If you decide to plead guilty, the judge hearing your plea will hear submissions regarding the appropriate sentence. Sometimes the Crown and the defence agree on an appropriate sentence. Where they disagree they both explain their position to the judge, who makes the ultimate decision. Sometimes the matter is adjourned so that more information can be gathered that is relevant to sentencing such as a pre-sentence report, which details your personal circumstances and your amenability to supervision in the community. In some cases, more specialized reports are used that examines the mental health of the accused in order that the sentencing judge might fully appreciate his or her personal circumstances.
What is Alberta Crown Prosecution?
The Crown holds a lot of decision-making power. They are responsible for prosecuting all offences under the Criminal Code of Canada and other related acts or statues in the province of Alberta. They could also prosecute under a provincial statute if it is likely that a person will be convicted and it is in public interest. They are also responsible for first appearances in court for bail hearings, handling appeals, and developing law policy in the province as well.
It is the Crown that will decide the appropriate charges for an offence and who will present arguments for conviction and sentencing during trials, as well as prepare witnesses for court and examine or cross-examine witnesses.
The actions and decisions of the Crown Prosecution are governed by several important pieces of legislation, including:
- The Criminal Code of Canada
- Youth Criminal Justice Act
- The Canadian Charter of Rights and Freedoms
- Justice policies issued by the Government of Alberta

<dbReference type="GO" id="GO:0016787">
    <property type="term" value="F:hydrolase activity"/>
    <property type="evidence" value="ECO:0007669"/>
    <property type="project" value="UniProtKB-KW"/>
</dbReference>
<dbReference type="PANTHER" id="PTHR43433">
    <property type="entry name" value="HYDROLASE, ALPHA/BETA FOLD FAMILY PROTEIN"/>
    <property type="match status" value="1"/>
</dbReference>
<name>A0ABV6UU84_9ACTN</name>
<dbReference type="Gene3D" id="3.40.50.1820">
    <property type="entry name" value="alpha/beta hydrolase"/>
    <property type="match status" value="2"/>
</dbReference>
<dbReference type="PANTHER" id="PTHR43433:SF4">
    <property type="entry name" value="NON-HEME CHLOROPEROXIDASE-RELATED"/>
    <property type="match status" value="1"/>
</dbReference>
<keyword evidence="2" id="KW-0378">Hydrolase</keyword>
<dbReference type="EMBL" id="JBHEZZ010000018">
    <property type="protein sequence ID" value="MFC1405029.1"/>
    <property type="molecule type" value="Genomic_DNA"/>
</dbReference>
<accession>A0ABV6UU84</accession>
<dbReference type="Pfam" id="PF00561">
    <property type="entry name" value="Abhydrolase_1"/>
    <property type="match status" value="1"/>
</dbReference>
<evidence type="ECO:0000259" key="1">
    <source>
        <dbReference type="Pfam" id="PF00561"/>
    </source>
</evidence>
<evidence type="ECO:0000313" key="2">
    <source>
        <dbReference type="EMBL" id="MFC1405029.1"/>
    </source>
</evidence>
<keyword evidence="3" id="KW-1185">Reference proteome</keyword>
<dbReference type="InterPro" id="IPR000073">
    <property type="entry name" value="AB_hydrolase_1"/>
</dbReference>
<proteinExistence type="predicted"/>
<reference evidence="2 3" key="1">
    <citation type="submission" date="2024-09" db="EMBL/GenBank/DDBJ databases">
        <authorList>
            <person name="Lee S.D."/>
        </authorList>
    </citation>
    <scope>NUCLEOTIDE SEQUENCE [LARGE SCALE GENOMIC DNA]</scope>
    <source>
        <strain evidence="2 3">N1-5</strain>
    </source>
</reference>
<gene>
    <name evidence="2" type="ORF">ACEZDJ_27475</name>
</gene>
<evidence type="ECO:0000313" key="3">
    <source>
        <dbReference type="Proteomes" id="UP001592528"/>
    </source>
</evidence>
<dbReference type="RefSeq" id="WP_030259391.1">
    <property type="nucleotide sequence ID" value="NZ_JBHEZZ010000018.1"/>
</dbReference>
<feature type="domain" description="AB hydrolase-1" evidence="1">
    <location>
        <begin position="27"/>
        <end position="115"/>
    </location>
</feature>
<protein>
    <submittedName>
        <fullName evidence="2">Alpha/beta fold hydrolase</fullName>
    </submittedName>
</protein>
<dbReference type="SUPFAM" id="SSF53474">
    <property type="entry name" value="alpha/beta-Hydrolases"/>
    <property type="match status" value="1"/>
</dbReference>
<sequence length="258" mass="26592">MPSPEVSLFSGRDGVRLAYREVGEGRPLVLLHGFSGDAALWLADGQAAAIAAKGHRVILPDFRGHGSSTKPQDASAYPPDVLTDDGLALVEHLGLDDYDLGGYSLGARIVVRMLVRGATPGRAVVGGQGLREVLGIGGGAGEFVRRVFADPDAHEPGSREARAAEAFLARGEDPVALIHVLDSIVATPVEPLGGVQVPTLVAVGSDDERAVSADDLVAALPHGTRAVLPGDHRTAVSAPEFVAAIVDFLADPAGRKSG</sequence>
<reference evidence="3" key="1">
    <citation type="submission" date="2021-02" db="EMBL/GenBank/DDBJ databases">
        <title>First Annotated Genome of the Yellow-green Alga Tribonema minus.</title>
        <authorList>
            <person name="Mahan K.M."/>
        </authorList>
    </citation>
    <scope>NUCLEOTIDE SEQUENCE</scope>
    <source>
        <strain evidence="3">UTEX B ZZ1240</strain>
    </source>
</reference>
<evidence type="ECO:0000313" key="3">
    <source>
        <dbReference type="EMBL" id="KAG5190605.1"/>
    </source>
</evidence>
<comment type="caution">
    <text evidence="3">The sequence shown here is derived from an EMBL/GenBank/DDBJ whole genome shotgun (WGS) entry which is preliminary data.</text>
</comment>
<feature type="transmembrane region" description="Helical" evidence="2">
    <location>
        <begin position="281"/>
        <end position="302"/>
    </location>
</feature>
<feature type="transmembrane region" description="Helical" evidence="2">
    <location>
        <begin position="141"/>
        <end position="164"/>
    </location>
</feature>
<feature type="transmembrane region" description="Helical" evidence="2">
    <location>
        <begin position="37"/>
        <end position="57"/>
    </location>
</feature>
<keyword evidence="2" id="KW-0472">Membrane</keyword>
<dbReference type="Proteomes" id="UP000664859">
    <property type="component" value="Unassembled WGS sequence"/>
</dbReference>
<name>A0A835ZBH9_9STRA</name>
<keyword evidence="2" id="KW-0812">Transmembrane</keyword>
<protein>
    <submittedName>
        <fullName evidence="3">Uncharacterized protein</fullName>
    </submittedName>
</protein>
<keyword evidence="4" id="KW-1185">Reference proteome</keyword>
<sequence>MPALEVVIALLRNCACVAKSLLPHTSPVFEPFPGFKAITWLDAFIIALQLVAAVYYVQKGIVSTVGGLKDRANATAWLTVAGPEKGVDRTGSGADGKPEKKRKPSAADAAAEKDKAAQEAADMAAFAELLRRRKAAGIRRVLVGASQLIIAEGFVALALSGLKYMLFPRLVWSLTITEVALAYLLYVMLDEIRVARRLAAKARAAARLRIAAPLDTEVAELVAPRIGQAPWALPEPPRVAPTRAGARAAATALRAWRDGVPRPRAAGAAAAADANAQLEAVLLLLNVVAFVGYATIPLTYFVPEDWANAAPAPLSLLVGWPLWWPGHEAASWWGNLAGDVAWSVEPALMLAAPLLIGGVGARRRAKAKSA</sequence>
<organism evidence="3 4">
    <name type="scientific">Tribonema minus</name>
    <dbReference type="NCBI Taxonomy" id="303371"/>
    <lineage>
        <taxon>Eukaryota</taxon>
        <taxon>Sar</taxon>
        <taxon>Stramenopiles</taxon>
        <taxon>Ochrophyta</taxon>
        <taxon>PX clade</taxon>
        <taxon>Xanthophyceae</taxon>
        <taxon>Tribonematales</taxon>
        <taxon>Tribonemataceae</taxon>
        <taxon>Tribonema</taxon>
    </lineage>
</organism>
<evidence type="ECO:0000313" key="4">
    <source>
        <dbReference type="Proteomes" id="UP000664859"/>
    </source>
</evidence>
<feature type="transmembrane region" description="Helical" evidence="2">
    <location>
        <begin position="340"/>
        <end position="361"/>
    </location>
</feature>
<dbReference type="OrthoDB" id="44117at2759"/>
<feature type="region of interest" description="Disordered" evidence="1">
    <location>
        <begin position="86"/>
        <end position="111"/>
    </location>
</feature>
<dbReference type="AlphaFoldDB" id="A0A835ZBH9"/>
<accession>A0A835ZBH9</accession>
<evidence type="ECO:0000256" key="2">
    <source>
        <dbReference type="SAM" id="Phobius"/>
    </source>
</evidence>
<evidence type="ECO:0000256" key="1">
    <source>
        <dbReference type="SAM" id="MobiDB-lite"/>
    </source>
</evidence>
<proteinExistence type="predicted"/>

- The Code of Conduct from the Alberta Law Society
Going to Trial
You or your counsel will receive notice for when your trial is set, including the time and location of the trial. If you have been released on bail, you should arrive at least 15 minutes prior to the trial time with your criminal defence lawyer who will inform the Crown prosecutor of your arrival. Prior to the trial, your lawyer can request full “disclosure” from the prosecutor’s office in order to prepare your defence. This refers to any documents, data, evidence, reports or witness statements the Crown will have accumulated pertaining to your case. You can request disclosure and represent yourself, but a criminal defence lawyer will have much more experience and knowledge to assist you during this time.
Don’t forget: you are innocent until proven guilty beyond reasonable doubt. And it is the Crown which is responsible for proving your guilt. They will present evidence during the trial and examine witnesses they bring, or they will cross-examine witnesses your defence brings to trial. While the details of actual court proceedings are too numerous to put here, essentially both the Crown prosecutor and your defence lawyer present evidence and witnesses. Then the judge will ask for final arguments by your legal counsel and the Crown for your guilt or your innocence. The judge or jury will then decide whether or not you are guilty. If you are found guilty, you will be sentenced for the crime – something which often takes place on another date. Your counsel will also have the opportunity to present evidence and arguments regarding what type of sentence you should receive before sentencing takes place. If you are found not guilty, you are free to go.
Hiring a Criminal Defence Lawyer
Hiring an experienced criminal defence lawyer from Kolinsky Law as early as possible after your arrest will help ensure you and your rights are supported every step of the process from “booking” to trial. We aim to get you the best possible results given the particular details of your case. This could mean actually getting you justice without even setting foot in court, or it could mean having the tenacity to present a convincing enough case to maintain your freedom, argue for alternative sentencing, negotiate pre-trial settlements where possible or provide access to their vast network of experienced and experts to do everything to help your case. Leaving your freedom and future up to chance is not a risk you should take – Kolinsky Law is ready to represent you and build the best defence for you today.